Do it your self Fiberglass Extrusions by Total Composites

rruff

Explorer
Panel joins are typically rebated. The only corner treatment required can be a simple angle.
View attachment 616123
A friend built this one in rapid time. Very accurate, although it is not a huge amount of work to do the rebating yourself if this service was not available.
I saw videos of Styromax (another Oz company) building joints like that, and like Victorian mentioned, thought "no way in hell is that a strong joint!" The strength is in the skins and the glue contact skin-skin is very little.

But... if you make a completely torsion free subframe and reinforce edges with internal structure, and use the right glue, then it apparently works! Seems a bit crazy to me, but the proof is always in the result.

Couldn't you make any angle you wish using that method? With CNC it should be easy. Also, what glue did you use?
 

rruff

Explorer
I bet would work well for "Foamie PMF" construction technique, encase the slabs separately in a thin cloth, assemble and glue in these channels,
Have you compared PMF (canvas and Titebond glue) to actual fiberglass? It isn't in the same league at all. PMF is much weaker in every way, even with equivalent weight.
 

rruff

Explorer
Developed by Total Composites, the top supplier of Expedition Truck Bodies in North America. We now offer 50/50mm("'/2") extrusion for walls, floors and roof to make your own camper bodies.
If it's 50mm internal, then it sounds like you'd need custom foam thickness? 50mm minus whatever the skin thickness is (say 2mm)x2 so 46mm or 1.81" or a bit less.
 

Victorian

Approved Vendor : Total Composites
If it's 50mm internal, then it sounds like you'd need custom foam thickness? 50mm minus whatever the skin thickness is (say 2mm)x2 so 46mm or 1.81" or a bit less.
Correct, designed for total panel thickness of 50mm/2". To be honest we did not develop those extrusions with retailing them in mind... They were only meant to be used with our new slide in campers. Someone brought up the demand for those and we simply listed them for anyone to purchase. I'm sure people will figure out how to create panels for that thickness.
 

john61ct

Adventurer
PMF (canvas and Titebond glue)
wrt "strength" there are many dimensions to that term, but the concept has certainly proven "strong enough"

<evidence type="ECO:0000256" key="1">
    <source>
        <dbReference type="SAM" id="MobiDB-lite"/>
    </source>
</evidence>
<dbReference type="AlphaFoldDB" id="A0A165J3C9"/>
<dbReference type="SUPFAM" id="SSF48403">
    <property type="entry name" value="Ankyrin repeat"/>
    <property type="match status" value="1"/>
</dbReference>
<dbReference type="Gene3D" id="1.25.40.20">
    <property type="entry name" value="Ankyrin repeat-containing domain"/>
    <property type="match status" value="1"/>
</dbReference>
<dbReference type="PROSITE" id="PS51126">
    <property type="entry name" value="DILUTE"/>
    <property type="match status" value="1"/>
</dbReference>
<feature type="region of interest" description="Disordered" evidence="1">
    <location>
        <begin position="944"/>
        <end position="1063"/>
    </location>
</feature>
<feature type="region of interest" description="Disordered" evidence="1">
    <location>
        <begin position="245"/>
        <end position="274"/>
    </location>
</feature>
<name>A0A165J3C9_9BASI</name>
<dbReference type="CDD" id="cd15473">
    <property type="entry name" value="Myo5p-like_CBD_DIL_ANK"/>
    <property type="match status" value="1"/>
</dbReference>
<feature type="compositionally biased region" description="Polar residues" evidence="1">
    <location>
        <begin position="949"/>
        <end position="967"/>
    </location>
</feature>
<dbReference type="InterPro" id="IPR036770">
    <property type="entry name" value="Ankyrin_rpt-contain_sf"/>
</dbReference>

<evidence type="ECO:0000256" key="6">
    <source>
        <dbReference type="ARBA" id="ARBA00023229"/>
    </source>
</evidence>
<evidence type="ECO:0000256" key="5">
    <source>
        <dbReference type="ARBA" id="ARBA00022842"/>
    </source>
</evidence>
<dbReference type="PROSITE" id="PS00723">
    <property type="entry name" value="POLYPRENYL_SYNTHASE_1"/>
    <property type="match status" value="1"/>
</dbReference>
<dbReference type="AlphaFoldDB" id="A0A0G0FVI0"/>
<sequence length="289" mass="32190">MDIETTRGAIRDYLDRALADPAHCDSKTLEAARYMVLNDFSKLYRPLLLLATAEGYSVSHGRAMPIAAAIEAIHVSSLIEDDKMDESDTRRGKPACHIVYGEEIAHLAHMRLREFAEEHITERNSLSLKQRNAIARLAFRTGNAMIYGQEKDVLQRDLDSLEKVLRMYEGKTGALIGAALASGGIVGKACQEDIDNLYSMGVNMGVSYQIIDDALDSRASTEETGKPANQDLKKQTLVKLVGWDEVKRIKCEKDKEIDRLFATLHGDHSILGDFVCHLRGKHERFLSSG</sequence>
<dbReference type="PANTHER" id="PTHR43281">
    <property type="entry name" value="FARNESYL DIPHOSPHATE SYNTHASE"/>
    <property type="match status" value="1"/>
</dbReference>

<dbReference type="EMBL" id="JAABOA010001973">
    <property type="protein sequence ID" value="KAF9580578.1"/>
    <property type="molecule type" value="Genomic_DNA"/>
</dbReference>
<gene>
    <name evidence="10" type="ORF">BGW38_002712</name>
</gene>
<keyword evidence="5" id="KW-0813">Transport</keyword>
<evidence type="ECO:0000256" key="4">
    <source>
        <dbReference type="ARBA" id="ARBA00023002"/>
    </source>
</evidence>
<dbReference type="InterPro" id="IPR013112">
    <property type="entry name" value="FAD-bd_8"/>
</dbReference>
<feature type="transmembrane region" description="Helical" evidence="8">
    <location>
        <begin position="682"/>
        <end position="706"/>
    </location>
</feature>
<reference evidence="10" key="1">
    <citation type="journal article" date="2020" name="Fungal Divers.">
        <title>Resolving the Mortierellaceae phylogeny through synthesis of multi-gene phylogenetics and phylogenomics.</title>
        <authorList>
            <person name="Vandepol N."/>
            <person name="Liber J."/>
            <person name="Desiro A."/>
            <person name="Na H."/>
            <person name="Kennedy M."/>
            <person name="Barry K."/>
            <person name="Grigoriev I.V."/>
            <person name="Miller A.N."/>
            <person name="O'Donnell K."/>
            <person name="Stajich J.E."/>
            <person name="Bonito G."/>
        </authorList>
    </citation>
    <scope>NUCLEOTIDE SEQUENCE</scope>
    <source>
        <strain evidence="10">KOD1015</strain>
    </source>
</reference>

Compressive strength is inherent in the foam.

The bonded skin adds plenty of tensile strength, and

a key advantage is the inherent allowing for movement of the box planes, not trying for 100% rigidity, the box safely twists and flexes a little as needed, just as the usual base / platform does.

For tears / punctures in the skin, very cheap and easy to repair.

The primer / adhesive / sealant / coating (s) used is completely up to the experimenter

The best traditionally was the original formula Glidden Gripper, which is no longer manufactured.

Titebond is not nearly waterproof enough long term IMO.

It is true that getting too fancy with high-tech coatings cuts into the low cost advantage - the original raison d'être, but IMO there are plenty of advantages to going that way anyway, not least psychological, the DIY ethos and fun of experimentation, the satisfaction of "quick and easy" results, getting out on the road in a short time, etc.
 

rruff

Explorer
wrt "strength" there are many dimensions to that term, but the concept has certainly proven "strong enough"
Yes, there are many dimensions, and it failed all of them. It's "strong enough" for a small and cheap camper, if you have low expectations. If a box made from glued together 2" XPS alone seems like a pretty solid structure, then adding the canvas and glue coating will certainly improve on that.

Doesn't make sense to use these extrusions though as they are ~100x more robust than the rest of your build and not cheap. Plus you'd need to precisely cut the foam to the right thickness.
 

highwest

Active member
Best if you do a test and see what resin/epoxy works best. Other than that, I can't see why not.
Want to send a few cutoffs down this way for destructive testing? ;)

I’m mainly interested to know if the white color and UV stabilizers may prevent a good bond with epoxy. It’s hard to justify $100 for a 8’ section just for testing purposes... but I also understand these products exist aside your core business.

I don’t meant to sound ungrateful. Thank you for all your support of this community. I have learned much from your multitude of posts and hope to have the opportunity to get a project from you in the future.
 

rruff

Explorer
I’m mainly interested to know if the white color and UV stabilizers may prevent a good bond with epoxy.
It's gelcoat as stated... ie polyester resin I suppose; standard stuff.

Curious why you'd want to fiberglass over these joints?
 

john61ct

Adventurer
If it's hand layup, that could work. Not for gluing skins to foam though. If it's hand layup, why not lay up the edges as well?
I thought "layup" was a fiberglassing term? If not, then I don't know what it means.

If you wanted to double-skin, iow enclose the foamboard with canvas before gluing up the box edges

then it's just a matter of testing to get a nice tight fit first.

Usually the skinning job is done all at once to the living pod box as a whole, the canvas enclosing the corners and all edges at the same time for strength.
 
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